Democracy and Coercive Diplomacy

Author: Kenneth A. Schultz

Publisher: Cambridge University Press

ISBN: 9780521796699

Category: Political Science

Page: 301

View: 9943

This book, first published in 2001, argues that political competition between government and opposition parties influences threats in international crises.

The Cold War and After

History, Theory, and the Logic of International Politics

Author: Marc Trachtenberg

Publisher: Princeton University Press

ISBN: 0691152039

Category: History

Page: 317

View: 5829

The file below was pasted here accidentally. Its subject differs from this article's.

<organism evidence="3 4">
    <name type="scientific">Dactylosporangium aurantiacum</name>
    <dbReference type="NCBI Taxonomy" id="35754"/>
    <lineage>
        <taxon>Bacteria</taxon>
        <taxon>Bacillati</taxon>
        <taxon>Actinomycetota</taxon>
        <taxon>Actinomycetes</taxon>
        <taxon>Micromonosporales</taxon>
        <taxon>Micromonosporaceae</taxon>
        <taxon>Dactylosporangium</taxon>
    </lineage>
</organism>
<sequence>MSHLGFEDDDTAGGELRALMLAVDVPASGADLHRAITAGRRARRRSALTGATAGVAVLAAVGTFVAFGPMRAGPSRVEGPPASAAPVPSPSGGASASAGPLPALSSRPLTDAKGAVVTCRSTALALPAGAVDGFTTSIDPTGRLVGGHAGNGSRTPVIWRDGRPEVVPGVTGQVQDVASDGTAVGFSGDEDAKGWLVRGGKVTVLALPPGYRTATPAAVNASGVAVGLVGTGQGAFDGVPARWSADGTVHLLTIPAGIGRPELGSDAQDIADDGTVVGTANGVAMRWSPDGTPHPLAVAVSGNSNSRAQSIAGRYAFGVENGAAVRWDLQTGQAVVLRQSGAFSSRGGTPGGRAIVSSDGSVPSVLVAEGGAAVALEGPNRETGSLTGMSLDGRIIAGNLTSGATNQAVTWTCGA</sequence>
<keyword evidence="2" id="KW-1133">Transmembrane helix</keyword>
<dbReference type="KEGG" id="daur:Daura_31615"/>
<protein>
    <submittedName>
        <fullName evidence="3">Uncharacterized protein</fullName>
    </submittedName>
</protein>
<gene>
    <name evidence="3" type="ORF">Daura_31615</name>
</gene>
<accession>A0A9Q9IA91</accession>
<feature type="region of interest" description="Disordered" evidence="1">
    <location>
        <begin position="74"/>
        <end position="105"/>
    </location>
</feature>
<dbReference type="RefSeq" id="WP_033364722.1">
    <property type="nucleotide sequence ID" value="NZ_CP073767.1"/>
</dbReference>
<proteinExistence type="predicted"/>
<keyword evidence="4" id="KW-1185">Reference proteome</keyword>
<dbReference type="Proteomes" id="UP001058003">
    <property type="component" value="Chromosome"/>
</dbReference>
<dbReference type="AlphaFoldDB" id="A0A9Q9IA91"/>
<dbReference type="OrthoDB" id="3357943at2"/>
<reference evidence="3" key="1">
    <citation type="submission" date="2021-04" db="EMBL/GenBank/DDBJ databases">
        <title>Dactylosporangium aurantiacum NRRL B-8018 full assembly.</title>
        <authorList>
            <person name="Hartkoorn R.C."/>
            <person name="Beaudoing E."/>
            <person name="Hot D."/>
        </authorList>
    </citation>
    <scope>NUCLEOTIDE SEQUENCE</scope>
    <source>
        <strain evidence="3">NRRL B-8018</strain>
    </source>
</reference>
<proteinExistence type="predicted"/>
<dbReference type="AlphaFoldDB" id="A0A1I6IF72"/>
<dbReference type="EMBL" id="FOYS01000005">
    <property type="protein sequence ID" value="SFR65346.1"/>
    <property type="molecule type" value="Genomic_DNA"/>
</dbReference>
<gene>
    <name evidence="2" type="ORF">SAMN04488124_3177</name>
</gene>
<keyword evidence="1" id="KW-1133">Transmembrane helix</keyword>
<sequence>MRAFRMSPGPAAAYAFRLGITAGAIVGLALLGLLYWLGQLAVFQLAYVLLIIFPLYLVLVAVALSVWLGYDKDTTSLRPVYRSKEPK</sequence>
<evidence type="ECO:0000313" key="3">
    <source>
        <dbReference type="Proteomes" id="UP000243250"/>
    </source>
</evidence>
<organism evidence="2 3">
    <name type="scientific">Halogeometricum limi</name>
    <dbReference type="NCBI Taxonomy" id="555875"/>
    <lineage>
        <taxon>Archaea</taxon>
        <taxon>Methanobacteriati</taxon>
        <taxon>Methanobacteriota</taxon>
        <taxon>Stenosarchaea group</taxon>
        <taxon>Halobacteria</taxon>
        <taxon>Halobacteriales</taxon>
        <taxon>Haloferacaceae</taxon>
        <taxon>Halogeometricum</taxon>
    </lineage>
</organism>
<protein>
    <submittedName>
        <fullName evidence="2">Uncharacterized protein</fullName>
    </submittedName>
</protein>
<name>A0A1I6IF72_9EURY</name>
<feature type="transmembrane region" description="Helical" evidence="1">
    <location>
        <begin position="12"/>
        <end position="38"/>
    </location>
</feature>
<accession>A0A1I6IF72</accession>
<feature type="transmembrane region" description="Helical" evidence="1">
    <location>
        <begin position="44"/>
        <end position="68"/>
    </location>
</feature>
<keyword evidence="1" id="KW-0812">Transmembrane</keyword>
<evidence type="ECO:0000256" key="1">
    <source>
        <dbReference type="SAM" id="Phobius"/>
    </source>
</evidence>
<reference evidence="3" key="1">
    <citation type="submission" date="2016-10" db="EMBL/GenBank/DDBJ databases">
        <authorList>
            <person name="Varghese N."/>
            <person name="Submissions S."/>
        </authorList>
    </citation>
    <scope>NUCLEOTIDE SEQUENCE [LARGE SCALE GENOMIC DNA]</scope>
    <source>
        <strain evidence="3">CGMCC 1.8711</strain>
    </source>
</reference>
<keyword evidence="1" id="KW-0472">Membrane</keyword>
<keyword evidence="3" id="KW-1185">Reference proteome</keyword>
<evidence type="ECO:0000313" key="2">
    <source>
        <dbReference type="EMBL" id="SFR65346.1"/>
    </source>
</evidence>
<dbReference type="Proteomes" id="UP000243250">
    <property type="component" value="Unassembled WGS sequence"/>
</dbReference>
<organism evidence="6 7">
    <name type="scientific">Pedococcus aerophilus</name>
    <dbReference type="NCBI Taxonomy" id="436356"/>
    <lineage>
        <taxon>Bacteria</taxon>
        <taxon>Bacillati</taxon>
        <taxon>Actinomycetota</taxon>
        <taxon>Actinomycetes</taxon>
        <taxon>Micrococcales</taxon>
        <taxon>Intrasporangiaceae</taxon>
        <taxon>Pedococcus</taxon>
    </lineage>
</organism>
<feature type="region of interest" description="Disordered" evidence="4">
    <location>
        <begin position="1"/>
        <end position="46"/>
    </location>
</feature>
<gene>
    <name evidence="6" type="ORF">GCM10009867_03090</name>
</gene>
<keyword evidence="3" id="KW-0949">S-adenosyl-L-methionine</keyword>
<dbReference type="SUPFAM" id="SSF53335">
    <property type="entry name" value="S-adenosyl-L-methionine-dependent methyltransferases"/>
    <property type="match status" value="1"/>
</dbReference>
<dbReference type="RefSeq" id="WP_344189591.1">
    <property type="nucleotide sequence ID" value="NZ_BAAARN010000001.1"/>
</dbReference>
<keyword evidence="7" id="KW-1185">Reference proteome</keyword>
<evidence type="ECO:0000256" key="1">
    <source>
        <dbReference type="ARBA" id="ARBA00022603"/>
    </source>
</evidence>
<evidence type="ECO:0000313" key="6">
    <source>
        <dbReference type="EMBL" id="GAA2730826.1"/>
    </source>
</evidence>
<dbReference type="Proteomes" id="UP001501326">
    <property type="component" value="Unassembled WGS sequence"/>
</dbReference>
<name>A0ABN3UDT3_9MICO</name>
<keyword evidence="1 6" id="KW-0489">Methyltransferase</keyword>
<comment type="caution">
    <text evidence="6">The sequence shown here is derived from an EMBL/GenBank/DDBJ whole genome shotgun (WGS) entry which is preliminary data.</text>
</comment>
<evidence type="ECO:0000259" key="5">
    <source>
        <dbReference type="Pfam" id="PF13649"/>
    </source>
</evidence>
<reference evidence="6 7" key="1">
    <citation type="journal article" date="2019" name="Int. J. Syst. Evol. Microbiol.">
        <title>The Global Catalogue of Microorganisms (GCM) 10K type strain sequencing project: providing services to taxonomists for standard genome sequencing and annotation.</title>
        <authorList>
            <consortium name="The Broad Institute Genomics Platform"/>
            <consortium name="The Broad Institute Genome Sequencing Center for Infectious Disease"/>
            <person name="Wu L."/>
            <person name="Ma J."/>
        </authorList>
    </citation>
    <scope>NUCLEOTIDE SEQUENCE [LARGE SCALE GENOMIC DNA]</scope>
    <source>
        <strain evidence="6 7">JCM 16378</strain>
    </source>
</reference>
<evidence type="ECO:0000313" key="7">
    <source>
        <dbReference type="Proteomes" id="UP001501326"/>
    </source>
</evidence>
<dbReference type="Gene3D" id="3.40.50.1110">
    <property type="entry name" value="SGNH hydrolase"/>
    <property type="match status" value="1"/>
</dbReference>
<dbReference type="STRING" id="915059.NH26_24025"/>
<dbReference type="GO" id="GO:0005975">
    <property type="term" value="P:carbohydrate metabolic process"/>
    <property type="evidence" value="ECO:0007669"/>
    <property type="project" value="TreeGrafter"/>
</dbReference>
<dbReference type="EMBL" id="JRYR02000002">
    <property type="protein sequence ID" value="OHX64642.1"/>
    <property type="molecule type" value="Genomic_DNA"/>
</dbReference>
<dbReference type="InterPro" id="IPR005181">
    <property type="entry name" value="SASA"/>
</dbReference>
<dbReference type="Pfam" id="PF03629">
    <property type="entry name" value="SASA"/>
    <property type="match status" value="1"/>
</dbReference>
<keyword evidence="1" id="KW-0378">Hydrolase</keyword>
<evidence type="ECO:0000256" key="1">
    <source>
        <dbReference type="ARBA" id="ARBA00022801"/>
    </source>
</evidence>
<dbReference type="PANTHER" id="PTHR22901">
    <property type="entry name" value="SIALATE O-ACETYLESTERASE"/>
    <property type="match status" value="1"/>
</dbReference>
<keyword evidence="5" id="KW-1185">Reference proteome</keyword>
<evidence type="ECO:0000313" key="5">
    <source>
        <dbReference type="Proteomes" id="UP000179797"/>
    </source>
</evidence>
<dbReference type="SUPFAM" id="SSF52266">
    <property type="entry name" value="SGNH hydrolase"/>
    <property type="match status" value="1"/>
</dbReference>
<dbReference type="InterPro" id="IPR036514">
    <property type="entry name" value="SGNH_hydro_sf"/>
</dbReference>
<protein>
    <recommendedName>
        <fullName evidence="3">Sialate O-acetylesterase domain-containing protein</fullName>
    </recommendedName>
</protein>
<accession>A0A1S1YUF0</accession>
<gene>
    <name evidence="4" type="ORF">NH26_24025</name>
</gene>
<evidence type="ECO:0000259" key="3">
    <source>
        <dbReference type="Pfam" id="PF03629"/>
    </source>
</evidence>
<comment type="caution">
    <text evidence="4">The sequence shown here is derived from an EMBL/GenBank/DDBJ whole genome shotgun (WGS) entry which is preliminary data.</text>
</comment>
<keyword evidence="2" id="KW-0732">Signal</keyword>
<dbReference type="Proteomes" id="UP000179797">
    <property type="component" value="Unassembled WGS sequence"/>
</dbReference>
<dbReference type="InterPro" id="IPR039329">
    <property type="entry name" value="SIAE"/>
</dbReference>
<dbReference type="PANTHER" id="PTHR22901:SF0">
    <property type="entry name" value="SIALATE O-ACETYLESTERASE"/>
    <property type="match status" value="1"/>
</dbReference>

What makes for war or for a stable international system? Are there general principles that should govern foreign policy? In The Cold War and After, Marc Trachtenberg, a leading historian of international relations, explores how historical work can throw light on these questions. The essays in this book deal with specific problems--with such matters as nuclear strategy and U.S.-European relations. But Trachtenberg's main goal is to show how in practice a certain type of scholarly work can be done. He demonstrates how, in studying international politics, the conceptual and empirical sides of the analysis can be made to connect with each other, and �how historical, theoretical, and even policy issues can be tied together in an intellectually respectable way. These essays address a wide variety of topics, from theoretical and policy issues, such as the question of preventive war and the problem of international order, to more historical subjects--for example, American policy on Eastern Europe in 1945 and Franco-American relations during the Nixon-Pompidou period. But in each case the aim is to show how a theoretical perspective can be brought to bear on the analysis of historical issues, and how historical analysis can shed light on basic conceptual problems.